Question all the Pseudoarchaeology!

Would you believe I get asked a lot of questions?



A lot of them kinda fall into the category of repeat things. “Have you seen X? What about Y lost civ? I found Z, is it real?” and “XYZ religion believes this thing, is it true?”

There’s always outsiders, but these are the categories for the most part. Normally I have seen/hear/read something about most mainstream fringe topics (didn’t think you’d see that phrase eh?) But every now and then I get something I haven’t, and I have to look into it.

The most challenging questions are the religious ones. I just want people to understand, you can’t debunk religious (or really any) beliefs.  I can’t tell you that your connection with ‘god’ or whatever isn’t valid. You wanna commune with nature, go for it. Honestly, as long as you’re not hurting anyone/anything or breaking major laws, I really don’t care what you believe.

What I do get testy about though is the use of archaeology and science to try and ‘prove’ religion. When I was first starting off as a YouTube channel, all them years ago y’all, I would constantly get pushback to my videos by Creationists, and well Mormons who wanted to use archaeology to either prove the earth isn’t as old as science says it is, or wanted to prove that there were advanced (white) Indians (Lost Tribes of Israel) in ancient America.

There are lots of problems with these claims, and I do question the purpose of such religious beliefs, but my point is, once you start to drag reality and facts into the discussion, you better bring evidence to back it up.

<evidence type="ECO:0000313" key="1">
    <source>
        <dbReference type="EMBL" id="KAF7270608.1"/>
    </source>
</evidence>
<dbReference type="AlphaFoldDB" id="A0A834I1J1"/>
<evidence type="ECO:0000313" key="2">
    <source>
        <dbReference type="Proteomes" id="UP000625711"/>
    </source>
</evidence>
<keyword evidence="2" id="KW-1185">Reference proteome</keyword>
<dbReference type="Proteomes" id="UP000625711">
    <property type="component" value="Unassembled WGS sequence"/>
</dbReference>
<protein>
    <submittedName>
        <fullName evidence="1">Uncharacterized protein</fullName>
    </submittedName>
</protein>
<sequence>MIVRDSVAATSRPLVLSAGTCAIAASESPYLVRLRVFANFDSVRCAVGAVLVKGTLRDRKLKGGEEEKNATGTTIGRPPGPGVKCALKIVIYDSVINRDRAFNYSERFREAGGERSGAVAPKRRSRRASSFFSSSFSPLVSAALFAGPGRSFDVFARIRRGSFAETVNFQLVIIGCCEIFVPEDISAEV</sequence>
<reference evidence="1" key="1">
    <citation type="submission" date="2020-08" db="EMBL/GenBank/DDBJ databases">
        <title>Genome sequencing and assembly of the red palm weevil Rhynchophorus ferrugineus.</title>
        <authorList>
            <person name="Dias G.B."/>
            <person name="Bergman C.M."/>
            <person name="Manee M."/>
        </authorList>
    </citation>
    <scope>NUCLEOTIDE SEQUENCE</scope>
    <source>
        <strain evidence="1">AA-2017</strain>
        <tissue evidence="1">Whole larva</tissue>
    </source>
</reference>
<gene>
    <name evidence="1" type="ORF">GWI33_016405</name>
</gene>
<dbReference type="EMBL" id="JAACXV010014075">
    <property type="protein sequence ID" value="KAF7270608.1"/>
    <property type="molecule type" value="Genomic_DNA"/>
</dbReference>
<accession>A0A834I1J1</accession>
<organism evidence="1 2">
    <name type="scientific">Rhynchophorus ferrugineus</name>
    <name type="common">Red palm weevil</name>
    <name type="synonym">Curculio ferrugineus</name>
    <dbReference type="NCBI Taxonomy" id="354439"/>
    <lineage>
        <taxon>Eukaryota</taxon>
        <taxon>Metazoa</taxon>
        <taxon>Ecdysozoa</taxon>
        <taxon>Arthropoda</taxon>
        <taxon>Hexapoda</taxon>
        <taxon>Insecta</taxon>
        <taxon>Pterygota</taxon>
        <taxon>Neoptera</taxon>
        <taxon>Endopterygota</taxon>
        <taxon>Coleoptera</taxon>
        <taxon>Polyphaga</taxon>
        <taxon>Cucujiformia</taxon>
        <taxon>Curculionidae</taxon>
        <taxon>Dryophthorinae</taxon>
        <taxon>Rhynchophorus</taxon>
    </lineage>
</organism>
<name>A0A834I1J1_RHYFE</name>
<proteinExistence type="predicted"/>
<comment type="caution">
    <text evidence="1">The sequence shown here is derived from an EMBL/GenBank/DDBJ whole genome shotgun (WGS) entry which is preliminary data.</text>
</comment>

I’ve recently began looking over a new-ish religion using imagery of the Sacred Sun as an ancient, all-encompassing father cult that predates all other religions, and therefore spawned all other religions. They draw heavily from writers like Graham Hancock and his constant attempts to connect all ancient site together.

There’s a lot of underlying issues that are social and cultural in nature here, but the ones I really want to drive home is, there’s no archaeology to support such claims. In all reality, archaeology documents that cultures developed independently of each other, and connected with each other via trade, marriage, warfare, and diplomacy. Yes, we can see cultural traits passed down and adopted by others, but again, this only supports the idea of independence. Adapt, teach, learn. I harped on that in the last post.

Most importantly, we don’t see unifying cultural traits that we would expect to see if all religions/cultures were connected and decent from one super group. Seeing similarities between one group or another (the Maya and Egyptians for example) is often in the eye of the beholder and usually doesn’t stand up to close scrutiny.

Does this invalidate personal religious beliefs? No. Personal religious beliefs are personal. Does that make them good/right/virtuous? Again, up to the person/society, you’re in. Do I have to believe what someone else does? Hell no. Do I have to put up with it? Often times yes.

But when said group wants to try and drag archaeology into their beliefs and use it to further/support their beliefs (I’m looking at you Ancient Aliens and Hancock), you’ve moved out of the realm of Personal and into the realm of Facts. I can meet you there, you can show me your evidence and we can discuss it, and If you’re making some weird ass claim about super races and father cultures, it’s not going to be a fun meeting for you.

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Check out Jeb Card’s new book Spooky Archaeology :
Myth and the Science of the Past

And Ken Feder’s new book Archaeological Oddities: A Field Guide to Forty Claims of Lost Civilizations, Ancient Visitors, and Other Strange Sites in North America

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3 thoughts on “Question all the Pseudoarchaeology!

Add yours

  1. Thank you for writing about this! I think you got my post or message about the ‘Religion of the Sun’ and its attempt to use pseudo-archaeology to back up its religious claims.


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